If you’ve been paying attention in meetings or listening to conversations around the office, you’ll often hear leaders talking about, or quoting from, their latest favorite read. These are often titles related to leadership, emotional intelligence or innovation and are frequently required reading for your company’s top leadership team. But why limit these reading requirements to a small group?
When you launch a one-book, one-company initiative that encourages all employees to read and engage with the same book, you’re providing an opportunity that benefits both your employees and your company.
Here are the top five reasons you should start a company book club:
- An all-company book club provides the same development opportunity to everyone across the organization.
- Reading a book together allows the entire organization to learn and process the same views and ideas.
- Reading a title not chosen on their own challenges employees to think differently.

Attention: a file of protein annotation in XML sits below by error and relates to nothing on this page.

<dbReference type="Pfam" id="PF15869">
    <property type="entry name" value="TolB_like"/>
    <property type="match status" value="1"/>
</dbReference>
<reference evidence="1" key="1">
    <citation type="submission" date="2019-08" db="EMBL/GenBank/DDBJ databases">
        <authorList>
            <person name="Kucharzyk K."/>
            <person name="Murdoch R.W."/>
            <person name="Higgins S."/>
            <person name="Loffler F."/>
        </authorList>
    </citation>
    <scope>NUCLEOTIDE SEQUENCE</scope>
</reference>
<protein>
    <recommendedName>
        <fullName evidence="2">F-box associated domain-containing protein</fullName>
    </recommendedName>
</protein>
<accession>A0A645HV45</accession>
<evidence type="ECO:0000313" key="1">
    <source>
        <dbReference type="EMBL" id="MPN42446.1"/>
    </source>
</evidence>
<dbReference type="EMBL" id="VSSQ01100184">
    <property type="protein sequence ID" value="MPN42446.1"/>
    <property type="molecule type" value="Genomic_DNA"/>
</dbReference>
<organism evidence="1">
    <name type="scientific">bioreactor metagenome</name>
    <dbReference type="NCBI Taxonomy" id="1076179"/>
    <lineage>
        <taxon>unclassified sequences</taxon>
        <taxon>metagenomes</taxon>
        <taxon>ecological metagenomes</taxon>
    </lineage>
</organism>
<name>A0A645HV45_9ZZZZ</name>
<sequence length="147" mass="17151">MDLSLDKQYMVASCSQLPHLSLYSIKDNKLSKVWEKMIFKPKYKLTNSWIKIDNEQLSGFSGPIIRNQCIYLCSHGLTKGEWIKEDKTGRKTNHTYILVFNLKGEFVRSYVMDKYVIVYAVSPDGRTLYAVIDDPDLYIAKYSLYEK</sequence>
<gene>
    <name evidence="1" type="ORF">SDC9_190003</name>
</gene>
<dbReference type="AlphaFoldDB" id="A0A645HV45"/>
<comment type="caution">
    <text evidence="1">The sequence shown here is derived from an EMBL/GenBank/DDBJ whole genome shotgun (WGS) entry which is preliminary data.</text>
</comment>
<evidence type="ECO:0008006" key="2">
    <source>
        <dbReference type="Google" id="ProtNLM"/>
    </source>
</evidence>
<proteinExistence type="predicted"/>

- Book discussions keep the conversation going around the book’s ideas and concepts.
- Facilitating a book discussion provides leadership opportunities and presentation practice to a wide range of employees across the company.
Though it’s a daunting task to choose a book that will appeal to an entire organization, I’d recommend a company book club to any organization, regardless of how big or small.
Choose books based on your organizational goals or leadership skills you’d like to develop across your organization and continue the discussion around a single title for a significant amount of time, rather than quickly moving on to another book. Encourage the discussion of the book’s ideas and topics through conversations, meetings, presentations, or wherever you have the opportunity to connect the message or idea.
Hold book discussions across the organization. These can be set up in regional offices, on job sites, or via an enterprise social network like Yammer. Ideally, you will choose to hold them in as many locations and across as many channels as possible. The more you talk about the book, the more easily you can apply the ideas and concepts discussed in the book throughout the organization.
Have you implemented a company-wide book discussion? If so, what have you read? How was it received across the organization? I’d love to hear your experience!
Anna Cangialosi, Content Manager at Barton Malow Company